Beyond his work as a union organiser, Jack did not strike me as overtly political either. Unlike many activist writers, Jack was never patronising or carping in his writing. But his poems often possess careful acts of observation, and when you are observing the truths of nature and everyday life there is little that is more political.

And how many other poets have had their hometown honour them with a specially named day, as Boulder did with Jack Collom Day in 2001?

Poet, birder, veteran, yodeller, environmentalist, father, husband, teacher: Jack Collom was a force of nature. No, is a force of nature. Because the best teachers never die. We ‘watch them grow from was to will be and will be to was’: like the Old Woods of Jack’s poem, their teachings will last.

 

Poetry Everywhere by Jack Collom and Sheryl Noethe

From Nature to Nurture: Ecology and Pegagogy Inform Two Long-Running Writing & Poetics Courses from Naropa University

An Ecosystem of Writing Ideas by Jack Collom (every writing teacher should read this)

On Sound and Rhthym, by Jack Collom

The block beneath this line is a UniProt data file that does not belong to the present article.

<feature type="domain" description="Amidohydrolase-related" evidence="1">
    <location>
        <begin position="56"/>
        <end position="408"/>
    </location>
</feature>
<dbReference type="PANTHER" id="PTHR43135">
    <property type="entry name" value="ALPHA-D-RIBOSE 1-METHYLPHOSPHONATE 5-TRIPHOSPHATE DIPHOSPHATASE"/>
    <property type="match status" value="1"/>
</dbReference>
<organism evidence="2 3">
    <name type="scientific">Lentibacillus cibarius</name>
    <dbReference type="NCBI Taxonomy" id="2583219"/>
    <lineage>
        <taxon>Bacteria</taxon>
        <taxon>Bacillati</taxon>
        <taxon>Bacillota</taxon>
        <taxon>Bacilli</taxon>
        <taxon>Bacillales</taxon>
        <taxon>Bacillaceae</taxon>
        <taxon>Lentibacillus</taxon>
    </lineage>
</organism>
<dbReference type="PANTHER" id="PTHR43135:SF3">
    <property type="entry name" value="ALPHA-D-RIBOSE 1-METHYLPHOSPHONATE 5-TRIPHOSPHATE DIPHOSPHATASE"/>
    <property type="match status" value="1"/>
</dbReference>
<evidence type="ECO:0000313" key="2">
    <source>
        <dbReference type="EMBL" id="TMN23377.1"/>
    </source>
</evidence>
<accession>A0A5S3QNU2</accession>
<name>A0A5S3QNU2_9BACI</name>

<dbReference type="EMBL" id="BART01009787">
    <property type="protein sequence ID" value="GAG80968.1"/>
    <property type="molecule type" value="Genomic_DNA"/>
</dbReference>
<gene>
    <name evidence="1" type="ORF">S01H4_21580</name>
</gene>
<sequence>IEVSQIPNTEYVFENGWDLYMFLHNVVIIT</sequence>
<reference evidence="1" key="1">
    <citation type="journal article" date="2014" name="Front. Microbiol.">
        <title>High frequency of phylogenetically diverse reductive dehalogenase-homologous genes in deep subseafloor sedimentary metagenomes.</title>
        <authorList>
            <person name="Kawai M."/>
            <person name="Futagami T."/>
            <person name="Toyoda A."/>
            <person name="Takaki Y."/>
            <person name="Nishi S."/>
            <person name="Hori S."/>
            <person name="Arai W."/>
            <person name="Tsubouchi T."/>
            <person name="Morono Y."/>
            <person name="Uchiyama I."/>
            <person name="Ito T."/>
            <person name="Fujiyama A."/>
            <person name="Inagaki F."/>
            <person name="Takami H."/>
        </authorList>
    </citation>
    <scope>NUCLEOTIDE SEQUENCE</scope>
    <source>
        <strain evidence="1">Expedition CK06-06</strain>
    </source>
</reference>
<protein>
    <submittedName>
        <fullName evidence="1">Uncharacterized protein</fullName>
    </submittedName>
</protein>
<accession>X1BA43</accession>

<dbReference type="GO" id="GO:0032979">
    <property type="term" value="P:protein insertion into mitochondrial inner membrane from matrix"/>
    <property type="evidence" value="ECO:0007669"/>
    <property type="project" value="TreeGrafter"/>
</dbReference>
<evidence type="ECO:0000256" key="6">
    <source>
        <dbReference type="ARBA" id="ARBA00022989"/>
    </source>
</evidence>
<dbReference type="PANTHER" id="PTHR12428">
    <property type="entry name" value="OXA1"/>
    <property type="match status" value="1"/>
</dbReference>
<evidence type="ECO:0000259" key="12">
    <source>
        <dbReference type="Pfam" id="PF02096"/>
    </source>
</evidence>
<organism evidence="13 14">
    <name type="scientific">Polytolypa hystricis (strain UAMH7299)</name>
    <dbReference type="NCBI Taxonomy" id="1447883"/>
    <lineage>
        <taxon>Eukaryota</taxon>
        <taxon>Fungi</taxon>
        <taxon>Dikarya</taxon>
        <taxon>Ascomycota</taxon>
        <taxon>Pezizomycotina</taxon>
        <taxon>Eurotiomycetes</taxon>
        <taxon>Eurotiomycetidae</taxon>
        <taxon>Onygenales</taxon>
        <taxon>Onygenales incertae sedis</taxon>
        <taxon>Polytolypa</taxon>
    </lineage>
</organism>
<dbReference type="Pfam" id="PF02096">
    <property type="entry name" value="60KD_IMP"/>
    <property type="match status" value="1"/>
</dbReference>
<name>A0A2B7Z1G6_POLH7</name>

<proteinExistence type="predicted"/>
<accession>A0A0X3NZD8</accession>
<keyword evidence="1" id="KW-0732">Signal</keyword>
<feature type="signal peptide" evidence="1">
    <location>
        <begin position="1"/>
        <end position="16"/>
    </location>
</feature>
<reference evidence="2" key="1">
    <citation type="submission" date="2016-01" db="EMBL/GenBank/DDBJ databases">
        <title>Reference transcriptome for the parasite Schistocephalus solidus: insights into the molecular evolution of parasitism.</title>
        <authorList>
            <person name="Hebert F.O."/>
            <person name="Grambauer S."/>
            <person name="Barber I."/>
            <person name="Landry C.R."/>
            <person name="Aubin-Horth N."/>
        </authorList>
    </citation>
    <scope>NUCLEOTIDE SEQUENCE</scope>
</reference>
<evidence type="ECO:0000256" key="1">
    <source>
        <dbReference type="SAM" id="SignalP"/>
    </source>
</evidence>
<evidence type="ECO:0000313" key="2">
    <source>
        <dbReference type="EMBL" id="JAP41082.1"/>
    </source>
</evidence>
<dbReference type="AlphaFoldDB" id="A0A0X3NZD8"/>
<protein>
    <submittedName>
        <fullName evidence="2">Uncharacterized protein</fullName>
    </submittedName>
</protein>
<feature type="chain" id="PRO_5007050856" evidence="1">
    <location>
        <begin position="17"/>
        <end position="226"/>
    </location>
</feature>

Jack Collom (1931-2017) from the Allen Ginsberg Project  (includes video links)

Jack Collom, Boulder Poet and Educator, remembered in the Daily Camera

I Wouldn’t Be Here If It Weren’t For Jack Collom by Jonathan Montgomery

Interview with Jack Collom by Elizabeth Robinson

And my favourite poem of Jack’s (one of my favourite poems): The Old Woods

Editorial critique for #authorsforgrenfell

I’m offering an editorial critique via the online auction Authors For Grenfell Tower. The money raised will be paid to the British Red Cross and will be going to residents affected by the Grenfell Tower fire.

I’ll read and report on up to 15,000 words plus a synopsis or proposal for your novel or work of narrative nonfiction.

More details on this specific offer here, and more info on how to bid here. Bidding is open until Tuesday 27 June, and this particular offer is available to writers worldwide.

And there are many other offers too – critiques from editors, lunches with agents, signed copies from authors, and many bookish giveaways. If you are a writer, these could be excellent opportunities. If you are a reader, you can never have enough books on your shelves, right?! And you might have chance to meet your favourite author in person too.

Bid, and bid generously – on as many bids and as much as you can afford! I can’t think of a better cause than helping people rebuild their lives. And if you’re unable to bid, perhaps circulate on social media to people who can.

Friday Writing Experiment No. 62: Receiving, and Giving

img_0037

A subject that comes up frequently in the world of writing is that of cultural appropriation: using other people’s voices, or taking stories that peoples claim as their own. People can be sensitive about cultural tourism, and rightly so, given the uneven balance of power through history.